Back in the US, I told my regular doctors what had happened, and about my previous diagnosis—how I was patiently waiting for Day 10 to arrive so my face would deflate and properly colorize itself again. We all went on and on about how lucky I was to have escaped with an injury that would only take ten days to heal. Imagine—looking so unbelievably gross, but knowing that it would all be gone in a little more than a week! The things the human body is capable of!
One of my doctors, however, was skeptical, and for good reason. One CAT scan later, I found out from an oral and maxillofacial specialist that Day 10 would sadly never arrive the way I expected it to. I had not merely popped a capillary vein in my face. Instead, I had broken five bones—my upper jaw, nose, right cheekbone, right eyebrow, and right orbital. I didn’t feel any pain in my face—a numbness I had attributed to swelling—because the impact of my fall and my shattered eye socket had damaged the nerve underneath.
My doctor, optimist that he is, told me that surgery would be necessary if I ever wanted to look even somewhat normal again. Not satisfied with “somewhat normal,” I asked him if I would ever look normal again. He assured me that he would do his best, and could probably obtain a more-than satisfactory result. But, perhaps not wanting to set himself or Mother Nature up for an impossible task, he added that while my face might attain a “close to normal” appearance, close to normal is still not the same as normal.
The lack of guarantees on anything was disappointing. How large of a deviation from normal was I supposed to expect? I resigned myself to the possibility of deformation and hoped only to look better than I did, which given the circumstances, was not really hard to do. I cried in my bed, going through all the body parts I would have rather broken, cursing the stupid horse for not breaking my leg or my arm, anything but my face.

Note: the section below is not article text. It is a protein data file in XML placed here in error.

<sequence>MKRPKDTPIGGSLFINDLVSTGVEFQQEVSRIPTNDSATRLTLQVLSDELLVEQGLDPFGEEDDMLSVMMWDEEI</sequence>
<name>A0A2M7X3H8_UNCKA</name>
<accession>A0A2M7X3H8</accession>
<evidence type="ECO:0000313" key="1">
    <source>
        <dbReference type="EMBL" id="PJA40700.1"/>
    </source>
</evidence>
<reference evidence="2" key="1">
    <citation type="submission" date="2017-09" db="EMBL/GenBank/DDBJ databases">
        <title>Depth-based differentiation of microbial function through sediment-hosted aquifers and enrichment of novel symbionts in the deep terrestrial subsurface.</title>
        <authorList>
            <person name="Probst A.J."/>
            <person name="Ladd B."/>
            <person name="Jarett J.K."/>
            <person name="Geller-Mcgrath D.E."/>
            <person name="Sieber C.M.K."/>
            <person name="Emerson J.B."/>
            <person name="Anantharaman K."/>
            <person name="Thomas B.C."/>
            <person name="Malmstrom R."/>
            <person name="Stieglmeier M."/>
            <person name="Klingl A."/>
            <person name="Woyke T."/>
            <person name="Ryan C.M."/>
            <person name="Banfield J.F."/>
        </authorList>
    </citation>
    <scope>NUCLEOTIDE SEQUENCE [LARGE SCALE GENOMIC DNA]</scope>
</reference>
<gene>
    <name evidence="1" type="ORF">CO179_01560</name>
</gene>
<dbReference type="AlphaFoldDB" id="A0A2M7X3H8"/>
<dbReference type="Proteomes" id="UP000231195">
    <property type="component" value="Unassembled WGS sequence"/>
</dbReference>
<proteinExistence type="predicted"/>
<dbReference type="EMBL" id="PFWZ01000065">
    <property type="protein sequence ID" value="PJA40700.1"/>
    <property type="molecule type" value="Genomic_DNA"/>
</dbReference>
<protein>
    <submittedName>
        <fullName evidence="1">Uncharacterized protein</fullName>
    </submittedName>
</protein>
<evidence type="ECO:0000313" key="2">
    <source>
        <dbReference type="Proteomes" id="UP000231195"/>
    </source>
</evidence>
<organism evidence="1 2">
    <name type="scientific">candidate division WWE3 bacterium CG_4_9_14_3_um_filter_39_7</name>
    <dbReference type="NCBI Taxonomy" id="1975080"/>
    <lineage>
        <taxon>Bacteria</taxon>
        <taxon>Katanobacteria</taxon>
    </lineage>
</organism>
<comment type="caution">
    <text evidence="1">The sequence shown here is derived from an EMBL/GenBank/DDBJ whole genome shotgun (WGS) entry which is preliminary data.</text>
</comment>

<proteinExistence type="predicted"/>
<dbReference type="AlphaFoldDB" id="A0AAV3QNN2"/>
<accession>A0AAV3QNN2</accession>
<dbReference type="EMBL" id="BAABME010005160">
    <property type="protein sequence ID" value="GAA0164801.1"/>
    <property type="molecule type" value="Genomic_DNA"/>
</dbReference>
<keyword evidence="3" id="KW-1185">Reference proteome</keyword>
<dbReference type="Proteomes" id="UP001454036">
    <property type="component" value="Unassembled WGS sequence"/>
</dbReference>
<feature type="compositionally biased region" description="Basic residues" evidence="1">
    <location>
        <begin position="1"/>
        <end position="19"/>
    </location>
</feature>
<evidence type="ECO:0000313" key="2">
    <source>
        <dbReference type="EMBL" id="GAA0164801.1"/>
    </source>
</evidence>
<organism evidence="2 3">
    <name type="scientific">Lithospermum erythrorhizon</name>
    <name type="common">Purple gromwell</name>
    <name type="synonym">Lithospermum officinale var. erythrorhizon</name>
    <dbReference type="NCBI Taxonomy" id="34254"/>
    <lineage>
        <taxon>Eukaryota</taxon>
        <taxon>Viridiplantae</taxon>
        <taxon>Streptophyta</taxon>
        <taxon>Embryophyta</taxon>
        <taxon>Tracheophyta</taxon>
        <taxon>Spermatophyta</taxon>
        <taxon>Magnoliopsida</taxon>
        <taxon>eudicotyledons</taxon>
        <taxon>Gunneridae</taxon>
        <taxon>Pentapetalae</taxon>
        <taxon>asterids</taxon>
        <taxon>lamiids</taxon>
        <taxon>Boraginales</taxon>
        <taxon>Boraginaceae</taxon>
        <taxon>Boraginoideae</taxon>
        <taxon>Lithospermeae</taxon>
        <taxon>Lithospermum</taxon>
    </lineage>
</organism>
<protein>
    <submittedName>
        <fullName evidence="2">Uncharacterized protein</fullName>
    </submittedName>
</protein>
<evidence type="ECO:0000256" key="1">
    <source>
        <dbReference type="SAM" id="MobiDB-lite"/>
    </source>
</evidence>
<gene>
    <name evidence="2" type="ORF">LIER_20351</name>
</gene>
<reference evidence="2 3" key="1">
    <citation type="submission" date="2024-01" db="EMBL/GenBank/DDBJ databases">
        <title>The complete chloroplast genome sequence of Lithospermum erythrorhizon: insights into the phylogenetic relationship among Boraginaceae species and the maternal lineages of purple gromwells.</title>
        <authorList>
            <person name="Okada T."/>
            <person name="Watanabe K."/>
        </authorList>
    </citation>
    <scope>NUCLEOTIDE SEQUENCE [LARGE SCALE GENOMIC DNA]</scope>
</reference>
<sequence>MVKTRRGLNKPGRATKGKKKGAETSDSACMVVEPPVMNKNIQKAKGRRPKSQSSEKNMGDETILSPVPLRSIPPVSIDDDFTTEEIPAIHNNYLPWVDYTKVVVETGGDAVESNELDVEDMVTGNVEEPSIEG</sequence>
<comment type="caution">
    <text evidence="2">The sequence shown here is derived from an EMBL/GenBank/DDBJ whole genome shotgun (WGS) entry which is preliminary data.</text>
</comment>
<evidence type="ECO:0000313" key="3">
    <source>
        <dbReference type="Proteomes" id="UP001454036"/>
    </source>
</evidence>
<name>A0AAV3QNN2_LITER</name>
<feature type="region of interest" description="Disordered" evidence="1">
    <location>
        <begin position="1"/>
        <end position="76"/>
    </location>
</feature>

On my elementary school playground, if you found someone’s face especially offensive, a common insult thrown was, “You look like you got kicked in the face.” Now that I had actually been kicked in the face—by a fucking horse—how was I supposed to have expectations for anything? However, as the initial shock wore down and I became desensitized to waking up in the morning, looking in the mirror, and crying for 3 minutes before starting the rest of my day, a strange thing happened.
I stopped feeling like the girl who broke half her face and needed surgery in order to avoid deformation. Instead, I adopted the mindset of some Beverly Hills narcissist about to go under the knife for a nose job or a chin lift. After all, my surgeon, in addition to being an oral and maxillofacial surgeon who operated on facial trauma patients, also did plastic surgery. I referred to him not as my facial trauma surgeon, but as my plastic surgeon, fantasizing, as plastic surgery patients probably do, about his magic touch and the wonders he would do to me.
In my eyes, my surgery had stopped being just reconstructive, and had started being constructive as well. Well-trained in the art of crafting faces, my brave surgeon hero was going to give me a new, and vastly improved version of my old face. He had said, after all, that my face post-op and post-recovery might look a little different from how it had. Whereas I had initially taken this to mean that I would end up looking slightly worse than normal, my irrational sense of optimism spilled light on the true meaning of his words: of course I would like a little different, because I was going to look even better than I ever had.